As well as providing a brand, product range and exclusive territory, the franchisor has developed and proven through pilot operations a business concept and format with tried and tested systems and procedures. The franchisee receives full initial training in the operation of the business and launch plus ongoing support from the franchisor and fellow franchisees in the operation of the business. The franchisor receives an initial investment from the franchisee to cover the value of the intellectual property being transferred and the costs involved, plus the payment of an ongoing management service fee (a percentage of the franchisee's turnover) to fund its continuing involvement.

The greatest attraction for franchisees is the limited risk. Starting up a new business carries a significant risk of losing the initial investment - for a new business start-up in the UK today the odds of survival for more than three years are less than seven out of 10, according to VAT registration and de-registration statistics released earlier this year by the Department of Trade and Industry. Meanwhile, according to the 2005 NatWest/BFA UK Franchise Survey just 1.4 per cent of franchises changed hands due to commercial failure last year, with an additional 0.3 per cent due to disputes.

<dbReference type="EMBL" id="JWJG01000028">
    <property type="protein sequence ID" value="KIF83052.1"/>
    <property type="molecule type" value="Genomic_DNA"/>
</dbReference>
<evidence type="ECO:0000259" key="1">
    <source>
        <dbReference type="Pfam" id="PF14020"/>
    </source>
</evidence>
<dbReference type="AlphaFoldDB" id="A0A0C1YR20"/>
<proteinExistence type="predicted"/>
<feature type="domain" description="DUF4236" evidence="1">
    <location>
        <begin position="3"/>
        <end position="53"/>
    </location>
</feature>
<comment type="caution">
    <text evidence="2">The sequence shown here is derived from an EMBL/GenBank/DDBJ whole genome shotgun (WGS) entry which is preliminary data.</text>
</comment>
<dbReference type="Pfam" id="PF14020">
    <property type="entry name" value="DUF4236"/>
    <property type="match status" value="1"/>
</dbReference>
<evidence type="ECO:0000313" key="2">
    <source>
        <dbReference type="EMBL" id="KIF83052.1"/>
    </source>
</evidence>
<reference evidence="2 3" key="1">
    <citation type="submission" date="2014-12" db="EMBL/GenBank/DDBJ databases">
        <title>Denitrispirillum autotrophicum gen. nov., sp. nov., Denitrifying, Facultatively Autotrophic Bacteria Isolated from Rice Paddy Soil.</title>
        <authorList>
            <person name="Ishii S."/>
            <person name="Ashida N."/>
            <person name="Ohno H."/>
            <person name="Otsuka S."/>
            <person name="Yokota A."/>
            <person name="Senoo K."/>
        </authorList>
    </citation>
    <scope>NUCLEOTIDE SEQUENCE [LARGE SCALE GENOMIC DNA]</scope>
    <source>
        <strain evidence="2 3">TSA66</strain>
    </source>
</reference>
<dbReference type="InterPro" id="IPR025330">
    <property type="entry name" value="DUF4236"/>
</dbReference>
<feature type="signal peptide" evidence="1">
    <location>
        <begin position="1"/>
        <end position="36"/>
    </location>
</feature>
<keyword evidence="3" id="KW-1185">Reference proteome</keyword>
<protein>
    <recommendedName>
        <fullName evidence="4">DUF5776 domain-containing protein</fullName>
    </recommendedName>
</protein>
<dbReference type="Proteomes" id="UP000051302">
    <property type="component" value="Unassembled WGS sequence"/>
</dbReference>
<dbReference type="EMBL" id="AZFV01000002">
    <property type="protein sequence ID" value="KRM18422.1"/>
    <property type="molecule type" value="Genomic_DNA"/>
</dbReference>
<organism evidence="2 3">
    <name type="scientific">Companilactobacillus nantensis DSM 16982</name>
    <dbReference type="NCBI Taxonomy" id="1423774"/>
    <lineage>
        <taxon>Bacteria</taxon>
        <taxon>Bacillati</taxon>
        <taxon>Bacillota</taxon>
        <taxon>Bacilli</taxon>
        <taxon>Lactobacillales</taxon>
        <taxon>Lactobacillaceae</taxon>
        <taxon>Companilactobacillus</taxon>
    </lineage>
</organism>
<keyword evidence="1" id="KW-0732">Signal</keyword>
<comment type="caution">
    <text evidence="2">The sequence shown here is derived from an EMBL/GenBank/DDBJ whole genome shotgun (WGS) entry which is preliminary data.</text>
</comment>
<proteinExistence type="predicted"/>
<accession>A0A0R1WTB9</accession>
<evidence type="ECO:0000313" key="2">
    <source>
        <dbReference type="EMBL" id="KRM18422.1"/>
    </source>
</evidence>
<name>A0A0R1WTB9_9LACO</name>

The proven nature of the business ensures that franchisees are tapping into proven demand and profitability, and bypassing the often costly development stage of the business. The systems and procedures will be professionally constructed, supported by experienced management staff and the franchisee will benefit from realistic financial forecasts.

The UK Franchise Survey reports that only 14 per cent of franchisors require prior experience of the industry sector concerned. This is largely because the initial franchisee training is designed to cover everything the franchisee will need to know to operate the business. Comprehensive training opens up the availability of a franchise opportunity to a much wider population of potential franchisees, enabling the franchisor to select the best candidates in terms of commitment, drive and enthusiasm for the business rather than searching for relevant experience. Far more important to franchisors is a self-motivated individual (59 per cent), and sales and marketing experience (45 per cent), although a number of franchises are available in the UK targeting people who prefer not to take responsibility for winning sales and contracts for their business.

Franchising is a huge success story in the USA, where over half of all retail sales are generated through franchised outlets. The UK, as well as other European markets such as France and Spain, are following in this direction in recognising the tremendous head start the concept provides for small business owners in their initial start-up stages. For the aspiring business owner looking for the right concept in which to invest, franchising provides the answers - over 700 of them.